Foods and flavors from Mexico have influenced American cuisine for centuries. But in the last half of the 20th century, Mexican-inspired foods found their way to every corner of the country, merging into the mainstream. Alongside traditional foods like tortillas, tacos, tamales, enchiladas, and salsas, new dishes emerged that reflected a blending of Mexican, regional American, and other Latino cultures.
For Mexican American residents and Mexican immigrants, the translation of their traditional foods into cookbooks, restaurants, and supermarket products provided a recipe for economic success as well as a source of cultural pride. Most Americans welcomed Mexican foods into their everyday meals, even as tensions over the flow of new immigrants from Mexico escalated in some parts of the country.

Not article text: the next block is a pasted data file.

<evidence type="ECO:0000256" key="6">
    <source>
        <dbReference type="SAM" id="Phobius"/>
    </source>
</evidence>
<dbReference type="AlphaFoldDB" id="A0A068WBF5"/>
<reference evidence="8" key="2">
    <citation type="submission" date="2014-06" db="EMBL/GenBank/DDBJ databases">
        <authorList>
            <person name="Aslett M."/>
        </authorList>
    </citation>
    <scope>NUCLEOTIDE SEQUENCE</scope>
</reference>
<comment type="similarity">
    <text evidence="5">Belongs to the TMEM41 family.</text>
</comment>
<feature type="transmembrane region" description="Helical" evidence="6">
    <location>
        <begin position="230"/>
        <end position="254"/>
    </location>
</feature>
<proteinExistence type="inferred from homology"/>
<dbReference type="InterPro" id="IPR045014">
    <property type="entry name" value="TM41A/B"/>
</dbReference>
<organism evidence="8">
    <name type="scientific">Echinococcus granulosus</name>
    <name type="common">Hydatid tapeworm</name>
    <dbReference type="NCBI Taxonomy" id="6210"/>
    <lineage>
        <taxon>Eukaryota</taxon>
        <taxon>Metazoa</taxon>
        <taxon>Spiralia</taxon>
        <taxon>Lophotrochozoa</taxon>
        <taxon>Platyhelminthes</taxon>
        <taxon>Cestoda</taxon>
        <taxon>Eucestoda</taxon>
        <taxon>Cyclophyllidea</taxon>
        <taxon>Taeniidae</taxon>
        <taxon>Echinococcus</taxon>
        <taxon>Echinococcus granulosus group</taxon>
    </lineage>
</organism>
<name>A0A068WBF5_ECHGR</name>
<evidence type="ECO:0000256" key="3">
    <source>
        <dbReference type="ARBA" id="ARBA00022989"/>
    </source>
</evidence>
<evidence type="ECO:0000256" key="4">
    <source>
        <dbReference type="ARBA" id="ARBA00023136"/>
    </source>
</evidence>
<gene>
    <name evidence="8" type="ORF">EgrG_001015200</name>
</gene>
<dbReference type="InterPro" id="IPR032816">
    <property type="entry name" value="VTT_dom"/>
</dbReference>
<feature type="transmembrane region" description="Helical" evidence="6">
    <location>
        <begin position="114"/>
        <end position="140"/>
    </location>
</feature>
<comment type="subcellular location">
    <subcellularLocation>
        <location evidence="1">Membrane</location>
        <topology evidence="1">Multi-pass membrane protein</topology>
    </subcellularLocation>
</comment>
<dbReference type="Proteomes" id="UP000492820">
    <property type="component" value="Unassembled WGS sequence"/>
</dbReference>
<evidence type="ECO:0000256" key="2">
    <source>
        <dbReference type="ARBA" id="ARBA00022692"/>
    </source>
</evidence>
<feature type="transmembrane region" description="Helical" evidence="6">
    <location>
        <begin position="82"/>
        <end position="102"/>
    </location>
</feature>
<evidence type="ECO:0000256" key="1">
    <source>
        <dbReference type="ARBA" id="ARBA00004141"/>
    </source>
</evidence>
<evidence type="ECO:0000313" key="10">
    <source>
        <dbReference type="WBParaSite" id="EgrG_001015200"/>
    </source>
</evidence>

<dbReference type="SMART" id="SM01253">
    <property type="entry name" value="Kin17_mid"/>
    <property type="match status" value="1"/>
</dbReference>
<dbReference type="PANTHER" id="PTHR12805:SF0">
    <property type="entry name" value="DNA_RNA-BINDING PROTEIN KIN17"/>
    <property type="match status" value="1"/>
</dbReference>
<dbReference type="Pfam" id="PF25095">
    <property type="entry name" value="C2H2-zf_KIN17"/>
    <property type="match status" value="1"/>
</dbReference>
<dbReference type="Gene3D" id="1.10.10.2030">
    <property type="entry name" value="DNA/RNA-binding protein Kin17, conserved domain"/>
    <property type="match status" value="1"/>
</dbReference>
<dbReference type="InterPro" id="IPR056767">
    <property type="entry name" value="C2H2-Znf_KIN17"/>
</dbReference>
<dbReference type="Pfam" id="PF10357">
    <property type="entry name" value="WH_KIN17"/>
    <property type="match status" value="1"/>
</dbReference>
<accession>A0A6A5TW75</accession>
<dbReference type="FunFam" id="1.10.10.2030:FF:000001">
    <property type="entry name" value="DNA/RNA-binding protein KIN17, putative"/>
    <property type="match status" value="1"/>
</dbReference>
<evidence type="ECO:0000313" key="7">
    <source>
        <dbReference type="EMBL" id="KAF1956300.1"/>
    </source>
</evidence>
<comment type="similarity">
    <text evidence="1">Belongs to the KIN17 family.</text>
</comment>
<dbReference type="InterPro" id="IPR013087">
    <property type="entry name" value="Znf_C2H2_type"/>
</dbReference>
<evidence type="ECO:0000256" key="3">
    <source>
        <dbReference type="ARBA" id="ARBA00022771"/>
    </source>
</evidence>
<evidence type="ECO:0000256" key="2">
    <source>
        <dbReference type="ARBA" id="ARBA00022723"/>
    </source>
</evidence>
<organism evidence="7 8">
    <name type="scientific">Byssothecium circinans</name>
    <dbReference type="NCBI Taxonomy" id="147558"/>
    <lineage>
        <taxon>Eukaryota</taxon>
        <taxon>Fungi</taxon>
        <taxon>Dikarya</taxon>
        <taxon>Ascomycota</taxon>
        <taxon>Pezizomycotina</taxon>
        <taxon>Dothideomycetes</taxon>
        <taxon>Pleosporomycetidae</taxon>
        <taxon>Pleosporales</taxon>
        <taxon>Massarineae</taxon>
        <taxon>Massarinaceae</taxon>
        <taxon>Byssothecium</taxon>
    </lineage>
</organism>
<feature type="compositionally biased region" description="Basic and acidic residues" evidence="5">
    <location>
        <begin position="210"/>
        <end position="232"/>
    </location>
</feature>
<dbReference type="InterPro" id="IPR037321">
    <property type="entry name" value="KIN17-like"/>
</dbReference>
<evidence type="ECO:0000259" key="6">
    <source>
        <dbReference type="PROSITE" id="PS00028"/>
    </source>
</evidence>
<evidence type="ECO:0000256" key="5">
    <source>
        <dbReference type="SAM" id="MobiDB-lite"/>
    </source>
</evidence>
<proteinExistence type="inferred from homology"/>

Mexican Food Migrations
Concepción “Concha” Sanchez followed the path of many Mexican immigrants who turned their traditional foodways into a staple of community life. Concha and Abundio Sanchez migrated from Mexico in 1912 at the beginning of the Mexican Revolution. Through the 1920s, they worked in Kansas, in Texas, and in the produce fields of California, eventually opening a grocery store. When that failed in the Great Depression, Concha supported her family by creating a tortilleria, making and selling tortillas in her Ventura County neighborhood. Instead of making them by hand, as Mexican women had done for centuries, she used the new electric and gas-fired equipment bought by her son to produce tortillas and tamales for sale.
Wearing her apron, Concha Sanchez ground corn using this electric molino (corn mill) to make masa (dough) for tortillas and tamales. She placed balls of masa onto the conveyor belt, hand-cranked them through the rollers of this tortilladora (press), then dropped them onto the propane-fired comal (griddle, not shown) to cook.